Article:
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Date Posted: January 20, 2020
Category: Raccoons, Wildlife

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raccoon walking in grass

Most people can pick out a raccoon in a police line-up, even though it wears a black mask, or maybe it is because it wears a black mask. Raccoons have a distinct appearance, and this bandit-like appearance makes it easy to identify when you catch a glimpse of one in your South Portland yard. But there are some things you may not know about raccoons.

1. Raccoons in Maine can get big!

A raccoon is usually about 3 feet long. That includes its foot-long, striped, bushy tail. But a raccoon can seem a lot bigger if it is fat, and the raccoons in Southern Maine can be very fat. A typical female raccoon will be around 20 pounds, but when there are lots of options for food, she may grow to be as heavy as 40 pounds. Males can be even larger. Some male raccoons captured in Maine have been weighed in at over 60 pounds. Urban raccoons tend to be fatter than raccoons in the woods because they live off handouts from humans, which tend to be much higher in calories and fat. French fries put a lot more weight on the hips than bugs and berries.

2. Raccoons don't live long in the wild.

Raccoons are commonly kept as pets. In captivity, a raccoon can live for more than a decade. Wild raccoons, whether in the woods or in the city, will only live for 2 to 3 years. There are many reasons for this short life expectancy. A raccoon can be killed in a collision with a motor vehicle, from a disease, from starvation, or from being killed by a predator.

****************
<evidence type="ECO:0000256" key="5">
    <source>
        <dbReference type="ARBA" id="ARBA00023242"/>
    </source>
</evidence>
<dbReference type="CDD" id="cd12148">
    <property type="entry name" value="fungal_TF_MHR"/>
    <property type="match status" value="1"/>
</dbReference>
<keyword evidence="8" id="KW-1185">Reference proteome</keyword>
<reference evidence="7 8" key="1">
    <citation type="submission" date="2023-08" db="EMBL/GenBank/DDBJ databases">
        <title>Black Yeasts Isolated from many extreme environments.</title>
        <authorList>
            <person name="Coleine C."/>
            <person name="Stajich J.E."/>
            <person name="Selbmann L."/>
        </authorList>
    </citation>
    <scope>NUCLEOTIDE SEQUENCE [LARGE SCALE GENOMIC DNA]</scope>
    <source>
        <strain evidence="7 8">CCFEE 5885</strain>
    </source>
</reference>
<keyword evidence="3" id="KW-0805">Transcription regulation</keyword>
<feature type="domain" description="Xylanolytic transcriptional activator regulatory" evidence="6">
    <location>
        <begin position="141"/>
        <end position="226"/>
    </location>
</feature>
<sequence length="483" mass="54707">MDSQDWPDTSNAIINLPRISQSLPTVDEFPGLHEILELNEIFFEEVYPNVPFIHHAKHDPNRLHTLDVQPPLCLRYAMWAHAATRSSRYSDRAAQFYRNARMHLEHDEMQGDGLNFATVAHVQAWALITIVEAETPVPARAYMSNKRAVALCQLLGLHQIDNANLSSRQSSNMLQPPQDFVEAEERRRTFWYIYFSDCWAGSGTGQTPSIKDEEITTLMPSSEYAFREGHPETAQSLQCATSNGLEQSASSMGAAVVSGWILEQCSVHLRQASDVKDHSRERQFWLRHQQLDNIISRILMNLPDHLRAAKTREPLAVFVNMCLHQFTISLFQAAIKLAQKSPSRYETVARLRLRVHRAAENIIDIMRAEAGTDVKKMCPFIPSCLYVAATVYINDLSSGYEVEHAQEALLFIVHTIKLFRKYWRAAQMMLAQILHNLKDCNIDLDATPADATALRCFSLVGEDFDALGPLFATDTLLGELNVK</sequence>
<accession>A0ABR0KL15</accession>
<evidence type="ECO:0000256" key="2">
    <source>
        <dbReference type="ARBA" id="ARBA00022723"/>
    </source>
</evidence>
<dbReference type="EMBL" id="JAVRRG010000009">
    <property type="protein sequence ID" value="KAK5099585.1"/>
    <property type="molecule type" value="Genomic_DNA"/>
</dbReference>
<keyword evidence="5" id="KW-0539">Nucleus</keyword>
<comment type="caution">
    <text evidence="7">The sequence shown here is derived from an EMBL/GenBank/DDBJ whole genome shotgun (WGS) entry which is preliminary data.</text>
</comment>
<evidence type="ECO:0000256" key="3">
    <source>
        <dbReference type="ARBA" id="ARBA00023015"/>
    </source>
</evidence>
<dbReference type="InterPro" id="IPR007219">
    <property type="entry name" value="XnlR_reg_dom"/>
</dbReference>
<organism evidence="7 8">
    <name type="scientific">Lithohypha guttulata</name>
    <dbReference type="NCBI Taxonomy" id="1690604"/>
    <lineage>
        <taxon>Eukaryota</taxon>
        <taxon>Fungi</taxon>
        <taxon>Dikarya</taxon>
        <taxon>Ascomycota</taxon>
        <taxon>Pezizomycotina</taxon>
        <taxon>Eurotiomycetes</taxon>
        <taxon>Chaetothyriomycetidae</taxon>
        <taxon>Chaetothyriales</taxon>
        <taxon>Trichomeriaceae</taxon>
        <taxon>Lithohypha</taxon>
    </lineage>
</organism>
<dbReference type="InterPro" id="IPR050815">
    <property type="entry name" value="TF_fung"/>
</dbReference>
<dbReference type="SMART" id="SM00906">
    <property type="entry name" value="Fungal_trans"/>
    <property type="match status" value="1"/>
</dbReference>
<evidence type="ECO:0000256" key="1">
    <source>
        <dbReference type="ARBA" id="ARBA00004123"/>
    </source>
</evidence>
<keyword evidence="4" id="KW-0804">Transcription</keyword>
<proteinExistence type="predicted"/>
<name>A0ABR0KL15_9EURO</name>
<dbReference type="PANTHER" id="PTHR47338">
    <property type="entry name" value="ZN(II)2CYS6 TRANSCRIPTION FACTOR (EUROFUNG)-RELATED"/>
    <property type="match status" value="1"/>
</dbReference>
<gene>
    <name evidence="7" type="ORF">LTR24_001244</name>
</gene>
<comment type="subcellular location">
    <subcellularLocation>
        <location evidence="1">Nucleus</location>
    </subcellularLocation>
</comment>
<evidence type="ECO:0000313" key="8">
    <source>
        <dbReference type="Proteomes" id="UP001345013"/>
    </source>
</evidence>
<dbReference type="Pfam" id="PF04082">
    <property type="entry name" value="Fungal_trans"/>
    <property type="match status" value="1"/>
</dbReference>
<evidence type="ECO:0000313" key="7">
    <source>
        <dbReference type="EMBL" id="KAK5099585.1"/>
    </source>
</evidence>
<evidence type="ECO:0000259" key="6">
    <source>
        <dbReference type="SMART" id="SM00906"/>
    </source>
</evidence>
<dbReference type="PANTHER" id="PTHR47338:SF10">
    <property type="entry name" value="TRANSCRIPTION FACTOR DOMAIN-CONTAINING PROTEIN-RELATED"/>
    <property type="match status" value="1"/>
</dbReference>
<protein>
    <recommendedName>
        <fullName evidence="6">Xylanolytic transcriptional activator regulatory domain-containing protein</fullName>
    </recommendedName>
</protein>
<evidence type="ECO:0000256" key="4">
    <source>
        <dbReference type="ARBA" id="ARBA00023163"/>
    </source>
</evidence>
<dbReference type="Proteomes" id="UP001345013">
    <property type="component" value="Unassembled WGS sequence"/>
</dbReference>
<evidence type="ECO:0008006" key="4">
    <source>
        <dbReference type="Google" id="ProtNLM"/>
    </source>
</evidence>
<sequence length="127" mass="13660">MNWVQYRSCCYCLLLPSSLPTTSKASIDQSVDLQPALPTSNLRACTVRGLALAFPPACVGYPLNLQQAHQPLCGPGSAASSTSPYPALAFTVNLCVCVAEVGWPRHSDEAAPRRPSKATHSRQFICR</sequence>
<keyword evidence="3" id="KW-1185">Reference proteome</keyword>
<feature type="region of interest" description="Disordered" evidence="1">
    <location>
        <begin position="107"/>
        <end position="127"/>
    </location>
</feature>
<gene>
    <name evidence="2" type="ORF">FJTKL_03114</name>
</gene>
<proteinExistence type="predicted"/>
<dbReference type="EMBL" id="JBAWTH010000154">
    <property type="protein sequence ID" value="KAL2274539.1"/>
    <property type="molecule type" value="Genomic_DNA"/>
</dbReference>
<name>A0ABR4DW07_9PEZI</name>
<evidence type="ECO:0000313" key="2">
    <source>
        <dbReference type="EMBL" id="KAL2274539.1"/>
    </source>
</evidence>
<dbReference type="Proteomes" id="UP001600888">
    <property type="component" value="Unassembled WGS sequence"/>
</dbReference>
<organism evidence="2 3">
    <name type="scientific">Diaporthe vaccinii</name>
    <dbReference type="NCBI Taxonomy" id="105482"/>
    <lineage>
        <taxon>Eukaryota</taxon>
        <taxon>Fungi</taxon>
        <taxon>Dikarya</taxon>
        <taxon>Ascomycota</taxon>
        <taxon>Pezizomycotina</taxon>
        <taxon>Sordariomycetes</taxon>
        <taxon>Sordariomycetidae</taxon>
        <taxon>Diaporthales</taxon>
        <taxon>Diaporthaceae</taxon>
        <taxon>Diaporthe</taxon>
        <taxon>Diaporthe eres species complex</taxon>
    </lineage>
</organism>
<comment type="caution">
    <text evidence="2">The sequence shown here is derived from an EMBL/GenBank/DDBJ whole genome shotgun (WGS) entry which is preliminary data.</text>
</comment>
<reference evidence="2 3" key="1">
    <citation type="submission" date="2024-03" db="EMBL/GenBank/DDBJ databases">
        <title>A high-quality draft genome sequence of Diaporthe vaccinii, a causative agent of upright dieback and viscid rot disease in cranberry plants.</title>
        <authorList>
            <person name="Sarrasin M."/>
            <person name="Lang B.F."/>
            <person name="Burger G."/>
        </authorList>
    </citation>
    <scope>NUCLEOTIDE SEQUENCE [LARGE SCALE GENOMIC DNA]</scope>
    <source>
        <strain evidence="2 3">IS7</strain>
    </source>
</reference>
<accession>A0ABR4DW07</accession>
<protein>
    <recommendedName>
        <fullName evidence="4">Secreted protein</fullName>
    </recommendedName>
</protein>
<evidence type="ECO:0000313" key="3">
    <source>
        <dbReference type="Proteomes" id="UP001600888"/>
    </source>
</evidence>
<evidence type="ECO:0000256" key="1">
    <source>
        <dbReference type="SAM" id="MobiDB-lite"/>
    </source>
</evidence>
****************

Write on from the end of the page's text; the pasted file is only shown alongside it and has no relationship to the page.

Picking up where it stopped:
3. Raccoons are mostly nocturnal.

You aren't likely to see a raccoon in the day, but at dawn and dusk there is a chance you'll catch one. If you do, you'll probably find it getting into something it's not supposed to, like your bird feeder or your trash cans. It is wise to keep your bird feeders at least 20 feet from your home to give raccoons less reason to come near your home. If you have receptacles outside, make sure they are secured in place and the covers can't be pulled off. Raccoons can open a trash can like a human.

4. Raccoons are incredibly smart.

Who is smarter? a dog, a cat or a raccoon? In a recent scientific study, it was found that the number of neurons in a brain determines intelligence--not size, as was once thought. When considering the intelligence of a cat and a dog, it makes sense the dogs are smarter. They have bigger brains. But raccoons, which have a cat-sized brain, have more neurons than most dogs. In fact, it is hard to tell the difference between a raccoon's brain and the brain of a small primate. So it isn't surprising that these clever animals are so difficult to trap.

5. Raccoons are omnivorous.

It is crazy how many different things raccoons will eat. Here are just a few of the many things you'll find raccoons eating.

  • Clams, frogs, crayfish, snails and fish.
  • Insects and slugs.
  • Birds and bird eggs.
  • Mice, rats and squirrels.
  • Fruits and vegetables.
  • Dead animals.
  • Nuts and seeds.
  • Organic matter in trash cans.  

6. Raccoons are not good to have on your property (or inside your property).

When raccoons come into your yard, they can bring ticks, fleas, mites and other parasites with them. They get onto roofs and damage rooflines to get inside attic spaces. In attics, they soak areas with their urine and leave their feces everywhere. If you've seen raccoons in your yard, it is a good idea to take steps to protect your home from raccoons.

Are you dealing with raccoons inside your South Portland home?

Big Blue Bug Solutions offers solutions for all the pests that bug you, even wildlife. We have one of the best wildlife control departments in the state. Our team can help you solve your raccoon issues and get you the results you're looking for. Reach out to us today to schedule service.

Tags: wildlife control   |   dangers and damages caused by raccoons   |  

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